Meanwhile, Malaysia continues to plan additional VTLs while announcing that its own borders will be opened on April 1.
After about six months of operating Vaccinated Travel Lanes, or VTLs, with various countries, Singapore is set to take the next step: abandoning them in favour of simply reopening the country to fully vaccinated travellers from everywhere.
Stressing that the time has come to move on, Health Minister Ong Ye Kung explained the change.
“Instead of having vaccinated travel lanes with selected countries that we think are low risk, we should actually allow (quarantine-free) travel for vaccinated travellers, or fully vaccinated travellers, from all countries.”
As to when the VTLs will be discontinued, Ong said that a specific date had not been set, but rather a target of “after the (current) Omicron wave has peaked and started to subside.”
Signs are pointing to that already starting to happen, so it seems increasingly likely that Singapore could soon mirror many of its Asian neighbours in achieving what Transport Minister S. Iswaran described as “our ultimate goal (of) quarantine-free travel for all vaccinated travellers.”
SINGAPORE AIMING TO MAKE TRAVEL EASIER
On-arrival testing requirements will also continue to be relaxed. Ong explained, saying, “We should actually emphasise less on (quarantine) and tests on travellers, but more on ensuring they are fully vaccinated and boosted.”
With effect from February 22, visitors to Singapore have no longer needed to take a PCR test and subsequently isolate upon their arrival at Changi Airport, a welcome change for visitors. The S$125 (RM384) cost of the PCR test had been seen as a significant obstacle to both business travel and leisure tourism.
Currently, visitors arriving from countries which fall under the the VTL scheme need only take one supervised self-swab at a recognised testing centre within 24 hours of arrival. The cumbersome regimen of daily rapid-testing throughout the first week of time spent in Singapore has also now been scrapped.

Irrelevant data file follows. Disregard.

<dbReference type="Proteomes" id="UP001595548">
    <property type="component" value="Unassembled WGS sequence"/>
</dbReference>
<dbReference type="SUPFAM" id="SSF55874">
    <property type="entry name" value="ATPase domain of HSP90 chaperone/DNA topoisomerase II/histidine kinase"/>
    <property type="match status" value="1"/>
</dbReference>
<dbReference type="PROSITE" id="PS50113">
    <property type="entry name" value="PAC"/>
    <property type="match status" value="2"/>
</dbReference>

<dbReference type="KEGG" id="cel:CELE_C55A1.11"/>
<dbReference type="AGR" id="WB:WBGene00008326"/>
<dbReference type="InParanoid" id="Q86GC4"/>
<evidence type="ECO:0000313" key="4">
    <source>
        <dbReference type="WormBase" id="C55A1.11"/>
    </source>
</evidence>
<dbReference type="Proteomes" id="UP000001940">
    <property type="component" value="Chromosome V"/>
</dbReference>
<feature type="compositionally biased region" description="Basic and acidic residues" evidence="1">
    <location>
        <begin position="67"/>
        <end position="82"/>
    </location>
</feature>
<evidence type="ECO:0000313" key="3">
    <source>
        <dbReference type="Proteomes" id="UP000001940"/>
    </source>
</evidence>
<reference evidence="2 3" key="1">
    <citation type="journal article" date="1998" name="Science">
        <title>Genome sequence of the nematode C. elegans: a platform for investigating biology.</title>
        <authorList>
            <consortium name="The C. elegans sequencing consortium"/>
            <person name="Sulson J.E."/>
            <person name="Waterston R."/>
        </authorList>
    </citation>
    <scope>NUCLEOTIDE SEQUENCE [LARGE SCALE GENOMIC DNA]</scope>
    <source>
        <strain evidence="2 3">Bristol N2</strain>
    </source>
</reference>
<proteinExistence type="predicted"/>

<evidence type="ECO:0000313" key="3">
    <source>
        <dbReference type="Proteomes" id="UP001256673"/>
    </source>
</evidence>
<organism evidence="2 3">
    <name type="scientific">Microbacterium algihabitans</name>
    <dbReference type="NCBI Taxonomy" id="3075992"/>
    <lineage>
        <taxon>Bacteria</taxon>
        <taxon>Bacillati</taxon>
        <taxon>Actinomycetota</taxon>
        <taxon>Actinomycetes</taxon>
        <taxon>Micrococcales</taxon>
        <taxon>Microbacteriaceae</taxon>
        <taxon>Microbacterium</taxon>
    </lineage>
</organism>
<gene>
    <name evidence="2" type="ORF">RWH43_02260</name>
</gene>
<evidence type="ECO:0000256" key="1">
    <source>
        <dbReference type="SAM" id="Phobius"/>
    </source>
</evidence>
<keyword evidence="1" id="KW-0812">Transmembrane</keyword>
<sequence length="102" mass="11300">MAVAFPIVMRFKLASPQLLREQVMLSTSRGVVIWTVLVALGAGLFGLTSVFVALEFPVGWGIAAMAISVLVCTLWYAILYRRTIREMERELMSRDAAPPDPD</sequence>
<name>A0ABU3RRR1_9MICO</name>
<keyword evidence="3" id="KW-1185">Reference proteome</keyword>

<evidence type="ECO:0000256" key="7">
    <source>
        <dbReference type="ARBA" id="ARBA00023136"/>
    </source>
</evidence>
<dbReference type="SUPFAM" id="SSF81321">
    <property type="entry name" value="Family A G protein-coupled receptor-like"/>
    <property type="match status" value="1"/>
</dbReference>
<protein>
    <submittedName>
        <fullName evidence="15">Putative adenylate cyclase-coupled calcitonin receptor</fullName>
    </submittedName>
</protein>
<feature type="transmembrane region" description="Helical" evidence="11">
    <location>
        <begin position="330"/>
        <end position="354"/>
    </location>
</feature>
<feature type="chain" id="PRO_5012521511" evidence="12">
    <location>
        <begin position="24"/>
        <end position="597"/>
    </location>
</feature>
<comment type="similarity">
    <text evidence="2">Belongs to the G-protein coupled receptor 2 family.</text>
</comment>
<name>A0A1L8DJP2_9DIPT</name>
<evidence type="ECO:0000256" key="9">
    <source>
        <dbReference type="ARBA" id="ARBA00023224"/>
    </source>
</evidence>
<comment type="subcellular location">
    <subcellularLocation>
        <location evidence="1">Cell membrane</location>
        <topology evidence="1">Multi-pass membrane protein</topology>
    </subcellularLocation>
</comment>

Moreover, passengers transiting in Changi Airport no longer need to undergo a pre-departure Covid test – and when they arrive at the airport, they’ll be free to visit lounges, shops, and other attractions at Changi instead of being confined to the rather dull Transit Holding Area.
MEANWHILE, IN MALAYSIA…
Malaysia’s government has been teasing a reopening of the country’s long-closed borders for a month already, and though reports indicate the Cabinet decided last week on an April 1 date for the reopening – having rejected the National Recovery Council’s recommendation of March 1 – that date was only announced on Tuesday afternoon, March 8.
Additionally, it was just recently announced that all international checkpoints, including the land crossing with Singapore, are now already open, in the run-up to the April 1 reopening of the country’s borders.
Unfortunately, the endless waffling and apparent confusion, coupled with the latest surge from the Omicron variant, has led to Malaysia plunging in the latest Nikkei Covid-19 Recovery Index ranking from 10th place as of January 31 – which was a pretty decent position and Malaysia’s all-time high – to 67th place as of February 28.
For details on the much-anticipated reopening of Malaysia’s borders, CLICK HERE.
"ExpatGo welcomes and encourages comments, input, and divergent opinions. However, we kindly request that you use suitable language in your comments, and refrain from any sort of personal attack, hate speech, or disparaging rhetoric. Comments not in line with this are subject to removal from the site. "